(b) Sodium, potassium and lithium are stored under oil.
(c) Aluminium is a highly reactive metal, yet it is used to make utensils for cooking.
(d) Carbonate and sulphide ores are usually converted into oxides during the process of extraction.


Answer:
(a) Platinum, gold and silver are used to make jewellery becuase they are very less.
(b) Metals such as potassium and sodium react so vigorously that they catch fire if kept in the open.Hence, to protect them and to prevent accidental fires, they are kept immersed in kerosene oil.
(c) Aluminium does not corrode and is a very good conductor of heat.
(d) It is easier to obtain a metal from it oxide, as compared to its sulphides and carbonates. Therefore, prior to reduction, the metal sulphides and carbonates must be converted into metal oxides.

Question 13. You must have seen tarnished copper vessels being cleaned with lemon or tamarind juice. Explain why these sour substances are effective in cleaning the vessels.

Answer. Copper oxide reacts with acids but copper itself does not react. So the copper can be washed by acidic subtances. It removes the corroded part (copper oxide) and pure copper is left behind.

Question 14. Differentiate between metal and non-metal on the basis of their chemical properties.

Answer:
(i) Iron formation: Metals from positive ions and non-metals form negative ions.
(ii) Acidic nature: Metals form basic oxides and non-metals form acidic oxide.
(iii) Reaction with water: Metals react with water but non-metals do not.

Question 15. A man went door to door posing as a goldsmith. He promised to bring back the glitter of old and dull gold ornaments. An unsuspecting lady gave a set of gold bangles to him which he dipped in a particular solution. The bangles sparkled like new but their weight was reduced drastically. The lady was upset but after a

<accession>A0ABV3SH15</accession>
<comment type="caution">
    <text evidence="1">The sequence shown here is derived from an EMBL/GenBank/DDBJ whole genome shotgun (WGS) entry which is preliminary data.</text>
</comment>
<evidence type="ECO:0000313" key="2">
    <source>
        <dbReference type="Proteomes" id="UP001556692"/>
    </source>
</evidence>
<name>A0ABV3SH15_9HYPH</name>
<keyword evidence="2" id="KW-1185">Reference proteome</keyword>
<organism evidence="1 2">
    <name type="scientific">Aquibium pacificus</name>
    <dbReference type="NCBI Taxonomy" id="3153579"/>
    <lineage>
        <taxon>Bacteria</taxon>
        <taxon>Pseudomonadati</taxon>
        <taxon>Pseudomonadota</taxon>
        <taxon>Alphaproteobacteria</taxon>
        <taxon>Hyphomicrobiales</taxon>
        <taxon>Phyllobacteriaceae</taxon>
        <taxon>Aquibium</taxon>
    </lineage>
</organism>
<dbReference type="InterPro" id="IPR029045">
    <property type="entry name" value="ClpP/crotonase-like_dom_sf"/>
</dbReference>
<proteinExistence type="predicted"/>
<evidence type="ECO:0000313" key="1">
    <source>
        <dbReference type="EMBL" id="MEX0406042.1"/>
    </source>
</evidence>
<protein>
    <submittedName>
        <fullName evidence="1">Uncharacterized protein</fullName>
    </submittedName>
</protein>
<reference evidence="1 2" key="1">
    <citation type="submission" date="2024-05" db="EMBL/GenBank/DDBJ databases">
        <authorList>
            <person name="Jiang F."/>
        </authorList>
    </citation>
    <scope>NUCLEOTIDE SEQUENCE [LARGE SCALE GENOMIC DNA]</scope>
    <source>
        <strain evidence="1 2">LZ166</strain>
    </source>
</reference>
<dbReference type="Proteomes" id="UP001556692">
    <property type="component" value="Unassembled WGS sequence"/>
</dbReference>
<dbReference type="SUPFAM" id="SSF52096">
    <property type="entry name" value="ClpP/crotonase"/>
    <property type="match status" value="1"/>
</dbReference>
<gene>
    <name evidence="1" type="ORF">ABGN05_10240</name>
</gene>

futile argument the man beat a hasty retreat. Can you play the detective to find out the nature of the solution he had used?


Answer. The solution, he used was aqua regia.

Question 16. Give reasons why copper is used to make hot water tanks and not steel (an alloy of iron) is not.

Answer. Hot iron reacts with steam formed by boiling water. But, copper does not react with water.

Additional Questions

Question 1. What happens when iron is heated to a high temperature.
Answer. Iron does not burn on heating but glows brightly.

Question 2. What happens when copper is heated to a very high temperature.
Answer. Copper does not burn, but the hot metal is coated with a layer of black substance known as copper(II) oxide.

Question 3. Write an experiment to show that copper does not react with dilute HCI and H2So4.
Answer. The small piece of magnesium, zinc, aluminium, iron and copper. Clean their surfaces by rubbing with a sand paper. Place these metals in separate test tubes. Add about 10 mL dilute hydrochloric acid to each of these test tubes. Observe carefully the rate of formation of bubbles.
We will find that the rate of formation of bubbles was the fastest in the case of magnesium.It decreases in the order Mg > Al > Zn > Fe. In the case of copper does not react with dilute HcI and H2SOO

Question 4. Write the physical properties of metals.
Answer:
(i) All metals except mercury are solid at room temperature.
(ii) Metals possess metallic luster.
(iii) They are malleable and and ductile.
(iv) They are good conductor of heat and electricity
(v) They (except sodium) are sonorous and have high density.
(vi) They are generally hard except sodium and potassium.
(vii) Metals have high boiling and melting points except sodium and potassium.


No comments:

Post a Comment